I was born in Liverpool in 1959 to parents who both shared some West Country ancestry - with a bit of Irish and Welsh on my mother's side thrown in for good measure! My mother's maternal side of the family came from Cornwall (via Swansea, Wales) and Ireland on her paternal side.

My paternal grandfather was born into a farming family at Aller in Somerset and came to Liverpool via Fleetwood, Lancashire where he married a local girl and secured work associated with the fishing industry.  His move away from Somerset occurred in the wake of a family dispute over the selling of farm land during the First World War when he was serving in the Royal Navy. 

In 1938 my paternal grandfather decided on a change in direction, left Fleetwood, and bought a newsagent’s shop (and later also acquiring the neighbouring stationery shop) moving to Liverpool with his wife and my father who had been born in 1924.

Perhaps my ancestry has had some bearing in the bias shown when it comes to the areas of these islands in which most of my photographs have been taken?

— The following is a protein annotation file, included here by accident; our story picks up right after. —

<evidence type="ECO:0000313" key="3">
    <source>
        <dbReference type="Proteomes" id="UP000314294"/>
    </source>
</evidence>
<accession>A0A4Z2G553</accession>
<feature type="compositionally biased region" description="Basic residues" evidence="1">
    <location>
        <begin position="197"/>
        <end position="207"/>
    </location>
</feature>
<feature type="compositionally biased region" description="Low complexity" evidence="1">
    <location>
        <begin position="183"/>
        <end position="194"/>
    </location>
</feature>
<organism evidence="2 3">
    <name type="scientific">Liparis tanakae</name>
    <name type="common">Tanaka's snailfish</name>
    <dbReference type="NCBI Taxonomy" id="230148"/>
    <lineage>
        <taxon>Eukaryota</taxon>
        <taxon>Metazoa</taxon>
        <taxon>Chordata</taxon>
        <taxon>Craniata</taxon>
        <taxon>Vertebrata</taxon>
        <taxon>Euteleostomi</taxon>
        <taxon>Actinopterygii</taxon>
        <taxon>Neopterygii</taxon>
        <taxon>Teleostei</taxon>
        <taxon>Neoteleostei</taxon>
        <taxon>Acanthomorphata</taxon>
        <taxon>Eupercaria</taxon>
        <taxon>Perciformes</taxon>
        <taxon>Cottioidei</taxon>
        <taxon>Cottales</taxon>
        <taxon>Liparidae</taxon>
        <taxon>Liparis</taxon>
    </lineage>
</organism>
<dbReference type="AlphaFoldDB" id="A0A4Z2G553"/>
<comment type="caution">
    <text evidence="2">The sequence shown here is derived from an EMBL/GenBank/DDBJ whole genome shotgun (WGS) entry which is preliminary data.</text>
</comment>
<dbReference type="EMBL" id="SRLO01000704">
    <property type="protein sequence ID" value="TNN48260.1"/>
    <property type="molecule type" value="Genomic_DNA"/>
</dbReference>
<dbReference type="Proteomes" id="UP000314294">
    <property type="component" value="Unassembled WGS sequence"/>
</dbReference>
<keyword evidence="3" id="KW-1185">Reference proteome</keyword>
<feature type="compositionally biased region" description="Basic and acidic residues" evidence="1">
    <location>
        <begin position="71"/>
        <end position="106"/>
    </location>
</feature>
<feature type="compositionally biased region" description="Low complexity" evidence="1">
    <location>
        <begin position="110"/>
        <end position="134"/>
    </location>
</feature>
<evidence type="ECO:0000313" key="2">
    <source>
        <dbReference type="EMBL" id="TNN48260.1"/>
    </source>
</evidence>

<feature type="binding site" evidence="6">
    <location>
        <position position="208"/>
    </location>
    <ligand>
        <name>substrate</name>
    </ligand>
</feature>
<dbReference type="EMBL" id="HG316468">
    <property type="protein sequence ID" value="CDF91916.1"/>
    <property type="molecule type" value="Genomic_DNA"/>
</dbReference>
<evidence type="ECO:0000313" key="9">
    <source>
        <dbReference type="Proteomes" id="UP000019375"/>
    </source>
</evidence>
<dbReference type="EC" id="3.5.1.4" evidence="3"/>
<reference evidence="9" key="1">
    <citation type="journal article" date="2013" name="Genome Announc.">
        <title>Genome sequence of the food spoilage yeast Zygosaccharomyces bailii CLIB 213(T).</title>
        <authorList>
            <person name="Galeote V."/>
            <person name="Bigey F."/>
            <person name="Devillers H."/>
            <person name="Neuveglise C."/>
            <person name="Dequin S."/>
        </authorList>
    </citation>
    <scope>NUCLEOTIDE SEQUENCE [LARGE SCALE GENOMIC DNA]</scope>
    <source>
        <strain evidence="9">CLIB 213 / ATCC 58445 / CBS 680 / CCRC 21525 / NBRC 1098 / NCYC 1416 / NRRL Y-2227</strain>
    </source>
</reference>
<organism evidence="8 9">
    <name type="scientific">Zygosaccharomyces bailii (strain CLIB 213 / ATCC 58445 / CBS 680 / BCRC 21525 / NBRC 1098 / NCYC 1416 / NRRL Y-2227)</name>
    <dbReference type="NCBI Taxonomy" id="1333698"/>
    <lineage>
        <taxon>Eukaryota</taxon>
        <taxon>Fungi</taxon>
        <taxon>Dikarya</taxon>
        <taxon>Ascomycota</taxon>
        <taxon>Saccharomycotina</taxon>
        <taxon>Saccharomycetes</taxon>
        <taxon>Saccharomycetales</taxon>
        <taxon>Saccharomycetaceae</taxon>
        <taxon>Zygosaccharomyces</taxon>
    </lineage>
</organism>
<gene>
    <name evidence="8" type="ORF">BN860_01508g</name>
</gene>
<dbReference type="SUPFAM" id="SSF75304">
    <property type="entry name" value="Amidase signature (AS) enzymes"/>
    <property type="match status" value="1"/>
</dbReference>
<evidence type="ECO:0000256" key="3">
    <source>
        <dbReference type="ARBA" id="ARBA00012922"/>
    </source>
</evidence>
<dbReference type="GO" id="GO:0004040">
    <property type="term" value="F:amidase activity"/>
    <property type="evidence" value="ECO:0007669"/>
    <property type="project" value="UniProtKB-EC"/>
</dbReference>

There must be something in my subconscious which has always drawn me, and my parents before me, to these areas to spend our leisure time. Consequently will find many photographs from the South West of England and Wales on this web site but significantly fewer from Liverpool and the North West! 

My entire life has revolved around transport and industrial history related interests. Since around the age of 5 photography has been an inseparable associated past time.

The focus of my interest in transport has changed over the years and since 1991 a significant number of ship photographs have been taken. However, in recent years I have started revisiting other areas such as railways - in particular heritage railways.

The interest in Industrial Archaeology and History developed in my early years after being taken to visit abandoned mines in Cornwall.